As we were led through the aisles of servers and racks in various stages of assembly & integration, one of the things that impressed me (and others) was the awesome cable routing the factory guys do inside the integrated racks.


Next, Jean Brandau of HP led us outsite to the HP POD final test area, a pair of covered bays that are used for run-in tests of the 20' and 40' Performance Optimized Datacenters (aka data center in a shipping container).  The bays held up to 7 PODs, and today, there were three; a 20' POD (holding up to 10 racks) and two 40' PODs (each with up to 22 racks).   Kevin asked Jean what the primary use case was for PODs, and she said that rapid capacity expansion was the main reason customers installed PODs.  She gave the example of a company needing to quickly ramp up capabilities to take advantage of the rise from a recovering economy.


Tex-Mex food for lunch.  Frank Owen somehow convinced me to try the "special red sauce" on my chips...I guess I'll know in a couple of hours whether that was a good idea. Martin MacLoeod gave me some insightful anecdotes that pointed to the need for simple inventory survey tools.  (He gave me some other ideas, too, which I plan on stealing -- I mean leveraging -- soon.)


A big thanks to all the guys below for spending the last couple of days with us...looking forward to the next one!


The ISB Blades Tech Day attendees:


Stephen Foskett, Pack Rat http://blog.fosketts.net/
Simon Seagrave, Tech Head http://www.techhead.co.uk/
Martin MacLoeod, Blade Watch http://www.bladewatch.com/
Rich Brambley, VM/ETC http://vmetc.com/
Frank Owen, Tech Virtuoso  http://techvirtuoso.com/
Greg Knieriemen, Storage Monkey http://www.storagemonkeys.com
John Obeto, Absolutely Windows http://absolutelywindows.com/
Chris M. Evans, Storage Architect http://www.thestoragearchitect.com/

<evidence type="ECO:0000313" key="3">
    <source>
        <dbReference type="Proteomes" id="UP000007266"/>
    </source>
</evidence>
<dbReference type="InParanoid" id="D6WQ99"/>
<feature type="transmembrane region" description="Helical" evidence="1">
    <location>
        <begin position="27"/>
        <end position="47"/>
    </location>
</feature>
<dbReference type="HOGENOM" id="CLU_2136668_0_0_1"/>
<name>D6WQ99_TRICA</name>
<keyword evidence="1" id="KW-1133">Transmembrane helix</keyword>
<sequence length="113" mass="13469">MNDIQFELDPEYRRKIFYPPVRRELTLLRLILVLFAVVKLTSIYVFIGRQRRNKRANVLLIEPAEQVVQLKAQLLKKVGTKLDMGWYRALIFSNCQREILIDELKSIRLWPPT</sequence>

Devang Panchigar, StorageNerve http://storagenerve.com/
Kevin Houston, Blades Made Simple  http://bladesmadesimple.com/

Reviewing the Virtual Desktop market on Day 2 of the HP Blades Tech Days

The focus and discussion now centered on what was happening to address the corporate push towards Desktop/Client Virtualization. Joseph George, Doug Hart, David Heisey, and Dan Nordhues presented the rapidly expanding Desktop Virtualization market. Joseph explained how corporations were looking to extend the experience and business value of server virtualization to the desktop via client virtualization. Joseph, David, Dan, and Doug went through the market awareness of how client virtualization would meet business needs around:



  • Security

  • Managability

  • Environmental needs

  • Availability

  • Flexibility


David felt that many of the client virtualization vendors such as Microsoft, Citrix, and VMware had addressed many of the earlier problems faced by client virtualization either through acquisition or product feature enhancements. They also went over HP's 6 year history of client virtualization solutions such as RGS for graphics, SAM for session management, and the whole Virtual Desktop infrastructure offerings that HP has today. The debate for many companies comes down to CAPEX vs. OPEX issues. Client Virtualization generally requires more upfront CAPEX spending while reaping true ROI via OPEX over a short number of years. And companies seem to be doing Client Virtualization in stages by addressing classifications of employees and taking them one at a time through the virtualization migration. This allows them to show meaningful success and test ROI gains before further deployments.


We then went to the lab to see how the VDI team tests different reference architectures, servers and storage combinations and different software implementations. There was a lot of interest in seeing the MDS600 with 70, 1Tb drives in a 5U enclosure. Calvin Zito simply pulled out an MDS600 drawer while running and proceeded to give Stephen Foskett, Pack Rat  http://blog.fosketts.net/ a heart attack. Apparently Stephen has seen too many drives die when moved while spinning to see Calvin do this. So Calvin proceeds to do it some more just to keep Stephen hopping.